Many elderly people in the United States suffer severe loss of vision and sometimes even blindness because of macular degeneration, a disease that affects the retina. Its cause remains unknown, but scientists think frequent exposure to sunlight and smoking may be involved.

Macular degeneration occurs when the cells of the macula (the central portion of the retina) become damaged and stop functioning. The macula enables us to focus on objects directly in front of us and see their fine detail during activities such as reading and driving. It also determines our capacity to distinguish color.

To work properly, the macula needs a host of nutrients and antioxidants including vitamins C and E, beta-carotene and lutein as well as zinc, selenium and copper. In addition to providing nourishment, these antioxidants protect against free radicals generated by the eye's constant activity.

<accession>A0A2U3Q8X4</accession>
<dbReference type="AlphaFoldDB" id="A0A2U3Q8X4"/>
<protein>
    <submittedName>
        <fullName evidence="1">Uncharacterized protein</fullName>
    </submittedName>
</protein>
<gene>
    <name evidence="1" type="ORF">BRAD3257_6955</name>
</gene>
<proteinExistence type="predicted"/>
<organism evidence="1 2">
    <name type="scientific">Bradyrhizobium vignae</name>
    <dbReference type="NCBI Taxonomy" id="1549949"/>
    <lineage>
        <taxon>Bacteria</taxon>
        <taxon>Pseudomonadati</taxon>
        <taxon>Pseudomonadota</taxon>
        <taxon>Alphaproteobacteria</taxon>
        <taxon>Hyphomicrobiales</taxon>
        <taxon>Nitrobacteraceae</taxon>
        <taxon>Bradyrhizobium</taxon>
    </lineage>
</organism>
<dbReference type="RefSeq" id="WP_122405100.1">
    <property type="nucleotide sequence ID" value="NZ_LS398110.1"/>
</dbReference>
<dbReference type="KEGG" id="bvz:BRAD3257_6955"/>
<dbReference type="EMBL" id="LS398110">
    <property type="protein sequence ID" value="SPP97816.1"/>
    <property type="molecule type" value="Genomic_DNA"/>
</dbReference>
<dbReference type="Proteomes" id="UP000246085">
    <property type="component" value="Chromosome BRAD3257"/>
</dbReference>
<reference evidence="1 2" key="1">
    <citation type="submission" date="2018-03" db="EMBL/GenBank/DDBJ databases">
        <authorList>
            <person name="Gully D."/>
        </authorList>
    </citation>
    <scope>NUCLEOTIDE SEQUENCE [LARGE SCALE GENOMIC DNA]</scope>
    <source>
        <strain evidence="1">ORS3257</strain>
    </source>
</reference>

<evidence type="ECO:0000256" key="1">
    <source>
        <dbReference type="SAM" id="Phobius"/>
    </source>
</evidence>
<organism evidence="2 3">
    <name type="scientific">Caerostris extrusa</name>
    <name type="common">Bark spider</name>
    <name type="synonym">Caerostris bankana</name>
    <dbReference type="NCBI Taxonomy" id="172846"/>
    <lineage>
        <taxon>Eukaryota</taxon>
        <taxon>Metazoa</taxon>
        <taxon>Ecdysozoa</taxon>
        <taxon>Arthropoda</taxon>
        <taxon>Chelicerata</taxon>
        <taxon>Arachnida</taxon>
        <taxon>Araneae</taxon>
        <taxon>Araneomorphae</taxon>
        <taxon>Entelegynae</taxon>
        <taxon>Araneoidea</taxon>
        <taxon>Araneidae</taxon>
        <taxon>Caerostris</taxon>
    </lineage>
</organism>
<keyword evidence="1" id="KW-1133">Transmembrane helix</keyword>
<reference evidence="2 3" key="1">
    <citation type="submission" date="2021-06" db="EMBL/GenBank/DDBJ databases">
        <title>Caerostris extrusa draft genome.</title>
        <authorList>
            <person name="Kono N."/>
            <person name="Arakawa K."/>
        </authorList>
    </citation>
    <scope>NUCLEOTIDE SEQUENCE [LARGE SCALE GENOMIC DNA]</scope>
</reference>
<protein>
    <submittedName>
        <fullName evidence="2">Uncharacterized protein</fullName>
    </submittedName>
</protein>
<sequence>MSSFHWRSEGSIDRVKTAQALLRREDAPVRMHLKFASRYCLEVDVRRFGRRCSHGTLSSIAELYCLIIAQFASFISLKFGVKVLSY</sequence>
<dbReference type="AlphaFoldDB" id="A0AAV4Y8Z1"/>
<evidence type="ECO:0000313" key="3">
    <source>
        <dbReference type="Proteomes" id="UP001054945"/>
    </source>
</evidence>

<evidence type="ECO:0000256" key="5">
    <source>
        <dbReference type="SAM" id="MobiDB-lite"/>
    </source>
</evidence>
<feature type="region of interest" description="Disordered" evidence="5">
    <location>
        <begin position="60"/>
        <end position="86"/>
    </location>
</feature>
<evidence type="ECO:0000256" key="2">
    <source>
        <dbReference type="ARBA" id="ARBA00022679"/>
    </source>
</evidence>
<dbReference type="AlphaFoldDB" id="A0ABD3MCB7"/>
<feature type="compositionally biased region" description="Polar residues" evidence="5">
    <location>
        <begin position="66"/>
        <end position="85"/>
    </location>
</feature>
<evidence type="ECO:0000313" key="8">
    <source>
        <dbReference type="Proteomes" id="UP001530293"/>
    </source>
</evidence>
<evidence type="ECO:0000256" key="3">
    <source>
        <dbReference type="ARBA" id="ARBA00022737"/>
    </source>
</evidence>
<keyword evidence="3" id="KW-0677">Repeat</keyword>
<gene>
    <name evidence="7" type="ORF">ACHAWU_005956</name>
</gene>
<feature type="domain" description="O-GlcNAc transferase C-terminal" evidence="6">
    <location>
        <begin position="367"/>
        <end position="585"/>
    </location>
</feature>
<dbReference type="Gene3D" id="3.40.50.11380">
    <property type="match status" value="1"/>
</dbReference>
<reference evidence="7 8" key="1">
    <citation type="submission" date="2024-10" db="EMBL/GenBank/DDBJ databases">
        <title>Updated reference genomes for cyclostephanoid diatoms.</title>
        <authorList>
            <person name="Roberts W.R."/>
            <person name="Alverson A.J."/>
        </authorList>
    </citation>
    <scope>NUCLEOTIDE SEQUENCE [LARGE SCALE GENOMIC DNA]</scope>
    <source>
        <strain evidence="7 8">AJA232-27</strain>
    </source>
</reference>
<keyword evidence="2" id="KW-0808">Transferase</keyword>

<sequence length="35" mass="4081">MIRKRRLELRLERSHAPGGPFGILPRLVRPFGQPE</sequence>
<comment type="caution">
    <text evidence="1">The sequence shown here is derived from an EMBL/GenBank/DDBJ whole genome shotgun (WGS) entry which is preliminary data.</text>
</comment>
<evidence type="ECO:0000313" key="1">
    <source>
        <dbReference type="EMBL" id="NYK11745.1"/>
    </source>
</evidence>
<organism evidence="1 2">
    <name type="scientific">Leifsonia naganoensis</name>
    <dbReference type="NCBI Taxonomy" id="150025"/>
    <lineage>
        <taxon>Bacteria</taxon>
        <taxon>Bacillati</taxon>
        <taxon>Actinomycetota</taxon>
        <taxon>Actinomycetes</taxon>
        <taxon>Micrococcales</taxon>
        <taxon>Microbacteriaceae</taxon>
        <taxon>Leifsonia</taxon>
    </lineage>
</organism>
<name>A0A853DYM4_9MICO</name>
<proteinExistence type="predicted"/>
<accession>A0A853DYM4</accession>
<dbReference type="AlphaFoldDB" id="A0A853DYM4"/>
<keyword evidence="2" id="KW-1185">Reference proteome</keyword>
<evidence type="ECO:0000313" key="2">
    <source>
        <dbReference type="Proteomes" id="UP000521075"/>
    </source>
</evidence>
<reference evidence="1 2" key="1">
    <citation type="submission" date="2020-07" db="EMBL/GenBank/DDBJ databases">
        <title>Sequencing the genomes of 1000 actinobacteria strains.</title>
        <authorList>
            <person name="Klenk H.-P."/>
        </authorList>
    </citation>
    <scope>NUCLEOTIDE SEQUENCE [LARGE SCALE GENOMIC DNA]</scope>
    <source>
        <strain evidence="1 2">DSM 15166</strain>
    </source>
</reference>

The eye constantly processes light, particularly blue and ultraviolet, that can cause photodamage. Some researchers think melanin, present in the skin and partly responsible for eye color, helps absorb light and protect against free radical damage. Consequently, people with green or blue eyes are more susceptible to macular degeneration than people with dark eyes.